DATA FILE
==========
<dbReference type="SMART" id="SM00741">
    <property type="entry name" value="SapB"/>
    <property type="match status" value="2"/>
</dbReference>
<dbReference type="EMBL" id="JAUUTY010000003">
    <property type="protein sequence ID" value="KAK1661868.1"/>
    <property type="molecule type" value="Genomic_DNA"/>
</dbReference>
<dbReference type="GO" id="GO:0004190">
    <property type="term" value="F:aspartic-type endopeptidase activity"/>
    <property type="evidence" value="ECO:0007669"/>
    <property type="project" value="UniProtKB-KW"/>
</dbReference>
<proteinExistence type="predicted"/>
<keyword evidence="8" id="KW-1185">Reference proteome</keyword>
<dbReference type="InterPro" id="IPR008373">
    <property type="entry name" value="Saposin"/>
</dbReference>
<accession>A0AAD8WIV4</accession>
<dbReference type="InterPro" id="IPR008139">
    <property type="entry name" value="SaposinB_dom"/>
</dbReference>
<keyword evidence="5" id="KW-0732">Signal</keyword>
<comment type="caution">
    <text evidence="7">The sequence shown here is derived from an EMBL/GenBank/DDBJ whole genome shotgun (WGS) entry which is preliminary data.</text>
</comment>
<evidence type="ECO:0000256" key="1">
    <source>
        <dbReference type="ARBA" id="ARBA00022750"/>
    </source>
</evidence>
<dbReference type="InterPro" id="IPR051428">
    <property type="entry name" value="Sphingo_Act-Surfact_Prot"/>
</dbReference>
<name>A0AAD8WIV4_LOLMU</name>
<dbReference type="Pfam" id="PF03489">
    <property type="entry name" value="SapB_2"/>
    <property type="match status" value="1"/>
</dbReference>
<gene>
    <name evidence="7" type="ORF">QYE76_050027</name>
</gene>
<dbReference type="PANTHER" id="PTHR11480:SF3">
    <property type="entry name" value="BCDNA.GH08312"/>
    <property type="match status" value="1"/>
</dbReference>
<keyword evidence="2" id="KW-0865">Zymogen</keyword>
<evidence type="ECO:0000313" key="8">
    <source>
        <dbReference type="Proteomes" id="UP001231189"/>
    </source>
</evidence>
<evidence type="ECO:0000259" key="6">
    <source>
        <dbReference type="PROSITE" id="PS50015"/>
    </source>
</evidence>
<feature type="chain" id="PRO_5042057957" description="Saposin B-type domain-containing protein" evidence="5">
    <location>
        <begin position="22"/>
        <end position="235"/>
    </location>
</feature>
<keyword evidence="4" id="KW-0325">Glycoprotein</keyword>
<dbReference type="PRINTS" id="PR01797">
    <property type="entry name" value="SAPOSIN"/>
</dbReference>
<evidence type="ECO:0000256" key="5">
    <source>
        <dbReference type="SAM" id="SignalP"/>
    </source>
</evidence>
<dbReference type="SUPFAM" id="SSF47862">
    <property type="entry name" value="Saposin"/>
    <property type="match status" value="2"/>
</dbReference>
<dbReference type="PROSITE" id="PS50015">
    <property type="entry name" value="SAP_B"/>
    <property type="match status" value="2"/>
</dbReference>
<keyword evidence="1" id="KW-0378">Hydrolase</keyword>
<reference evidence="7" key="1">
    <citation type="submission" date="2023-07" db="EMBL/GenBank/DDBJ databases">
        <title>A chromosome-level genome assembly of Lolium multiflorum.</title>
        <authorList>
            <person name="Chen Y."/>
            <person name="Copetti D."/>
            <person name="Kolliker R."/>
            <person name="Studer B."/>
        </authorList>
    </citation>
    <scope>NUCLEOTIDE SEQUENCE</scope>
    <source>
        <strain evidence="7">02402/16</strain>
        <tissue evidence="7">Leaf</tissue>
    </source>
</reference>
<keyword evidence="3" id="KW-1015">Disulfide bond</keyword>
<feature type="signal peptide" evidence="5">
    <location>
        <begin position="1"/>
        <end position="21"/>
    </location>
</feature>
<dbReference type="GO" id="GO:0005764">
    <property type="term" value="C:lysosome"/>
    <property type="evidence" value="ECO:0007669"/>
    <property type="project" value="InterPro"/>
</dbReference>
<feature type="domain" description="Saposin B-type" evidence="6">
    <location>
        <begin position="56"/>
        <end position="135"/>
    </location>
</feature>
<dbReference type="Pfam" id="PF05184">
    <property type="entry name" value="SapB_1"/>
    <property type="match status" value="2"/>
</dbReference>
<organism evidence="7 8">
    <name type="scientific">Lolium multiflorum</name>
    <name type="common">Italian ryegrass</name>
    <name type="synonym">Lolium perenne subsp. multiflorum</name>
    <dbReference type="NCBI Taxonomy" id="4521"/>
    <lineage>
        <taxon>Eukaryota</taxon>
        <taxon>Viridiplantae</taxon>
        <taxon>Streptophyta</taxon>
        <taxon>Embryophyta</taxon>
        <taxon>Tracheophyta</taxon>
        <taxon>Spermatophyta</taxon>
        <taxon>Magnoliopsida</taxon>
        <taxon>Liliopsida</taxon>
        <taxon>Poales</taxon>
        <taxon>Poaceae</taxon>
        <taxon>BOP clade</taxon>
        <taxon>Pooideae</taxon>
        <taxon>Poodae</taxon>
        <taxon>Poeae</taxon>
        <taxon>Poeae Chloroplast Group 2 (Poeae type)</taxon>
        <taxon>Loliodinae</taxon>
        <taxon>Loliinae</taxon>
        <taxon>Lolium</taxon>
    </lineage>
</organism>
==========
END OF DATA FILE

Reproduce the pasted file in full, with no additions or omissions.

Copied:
<dbReference type="SMART" id="SM00741">
    <property type="entry name" value="SapB"/>
    <property type="match status" value="2"/>
</dbReference>
<dbReference type="EMBL" id="JAUUTY010000003">
    <property type="protein sequence ID" value="KAK1661868.1"/>
    <property type="molecule type" value="Genomic_DNA"/>
</dbReference>
<dbReference type="GO" id="GO:0004190">
    <property type="term" value="F:aspartic-type endopeptidase activity"/>
    <property type="evidence" value="ECO:0007669"/>
    <property type="project" value="UniProtKB-KW"/>
</dbReference>
<proteinExistence type="predicted"/>
<keyword evidence="8" id="KW-1185">Reference proteome</keyword>
<dbReference type="InterPro" id="IPR008373">
    <property type="entry name" value="Saposin"/>
</dbReference>
<accession>A0AAD8WIV4</accession>
<dbReference type="InterPro" id="IPR008139">
    <property type="entry name" value="SaposinB_dom"/>
</dbReference>
<keyword evidence="5" id="KW-0732">Signal</keyword>
<comment type="caution">
    <text evidence="7">The sequence shown here is derived from an EMBL/GenBank/DDBJ whole genome shotgun (WGS) entry which is preliminary data.</text>
</comment>
<evidence type="ECO:0000256" key="1">
    <source>
        <dbReference type="ARBA" id="ARBA00022750"/>
    </source>
</evidence>
<dbReference type="InterPro" id="IPR051428">
    <property type="entry name" value="Sphingo_Act-Surfact_Prot"/>
</dbReference>
<name>A0AAD8WIV4_LOLMU</name>
<dbReference type="Pfam" id="PF03489">
    <property type="entry name" value="SapB_2"/>
    <property type="match status" value="1"/>
</dbReference>
<gene>
    <name evidence="7" type="ORF">QYE76_050027</name>
</gene>
<dbReference type="PANTHER" id="PTHR11480:SF3">
    <property type="entry name" value="BCDNA.GH08312"/>
    <property type="match status" value="1"/>
</dbReference>
<keyword evidence="2" id="KW-0865">Zymogen</keyword>
<evidence type="ECO:0000313" key="8">
    <source>
        <dbReference type="Proteomes" id="UP001231189"/>
    </source>
</evidence>
<evidence type="ECO:0000259" key="6">
    <source>
        <dbReference type="PROSITE" id="PS50015"/>
    </source>
</evidence>
<feature type="chain" id="PRO_5042057957" description="Saposin B-type domain-containing protein" evidence="5">
    <location>
        <begin position="22"/>
        <end position="235"/>
    </location>
</feature>
<keyword evidence="4" id="KW-0325">Glycoprotein</keyword>
<dbReference type="PRINTS" id="PR01797">
    <property type="entry name" value="SAPOSIN"/>
</dbReference>
<evidence type="ECO:0000256" key="5">
    <source>
        <dbReference type="SAM" id="SignalP"/>
    </source>
</evidence>
<dbReference type="SUPFAM" id="SSF47862">
    <property type="entry name" value="Saposin"/>
    <property type="match status" value="2"/>
</dbReference>
<dbReference type="PROSITE" id="PS50015">
    <property type="entry name" value="SAP_B"/>
    <property type="match status" value="2"/>
</dbReference>
<keyword evidence="1" id="KW-0378">Hydrolase</keyword>
<reference evidence="7" key="1">
    <citation type="submission" date="2023-07" db="EMBL/GenBank/DDBJ databases">
        <title>A chromosome-level genome assembly of Lolium multiflorum.</title>
        <authorList>
            <person name="Chen Y."/>
            <person name="Copetti D."/>
            <person name="Kolliker R."/>
            <person name="Studer B."/>
        </authorList>
    </citation>
    <scope>NUCLEOTIDE SEQUENCE</scope>
    <source>
        <strain evidence="7">02402/16</strain>
        <tissue evidence="7">Leaf</tissue>
    </source>
</reference>
<keyword evidence="3" id="KW-1015">Disulfide bond</keyword>
<feature type="signal peptide" evidence="5">
    <location>
        <begin position="1"/>
        <end position="21"/>
    </location>
</feature>
<dbReference type="GO" id="GO:0005764">
    <property type="term" value="C:lysosome"/>
    <property type="evidence" value="ECO:0007669"/>
    <property type="project" value="InterPro"/>
</dbReference>
<feature type="domain" description="Saposin B-type" evidence="6">
    <location>
        <begin position="56"/>
        <end position="135"/>
    </location>
</feature>
<dbReference type="Pfam" id="PF05184">
    <property type="entry name" value="SapB_1"/>
    <property type="match status" value="2"/>
</dbReference>
<organism evidence="7 8">
    <name type="scientific">Lolium multiflorum</name>
    <name type="common">Italian ryegrass</name>
    <name type="synonym">Lolium perenne subsp. multiflorum</name>
    <dbReference type="NCBI Taxonomy" id="4521"/>
    <lineage>
        <taxon>Eukaryota</taxon>
        <taxon>Viridiplantae</taxon>
        <taxon>Streptophyta</taxon>
        <taxon>Embryophyta</taxon>
        <taxon>Tracheophyta</taxon>
        <taxon>Spermatophyta</taxon>
        <taxon>Magnoliopsida</taxon>
        <taxon>Liliopsida</taxon>
        <taxon>Poales</taxon>
        <taxon>Poaceae</taxon>
        <taxon>BOP clade</taxon>
        <taxon>Pooideae</taxon>
        <taxon>Poodae</taxon>
        <taxon>Poeae</taxon>
        <taxon>Poeae Chloroplast Group 2 (Poeae type)</taxon>
        <taxon>Loliodinae</taxon>
        <taxon>Loliinae</taxon>
        <taxon>Lolium</taxon>
    </lineage>
</organism>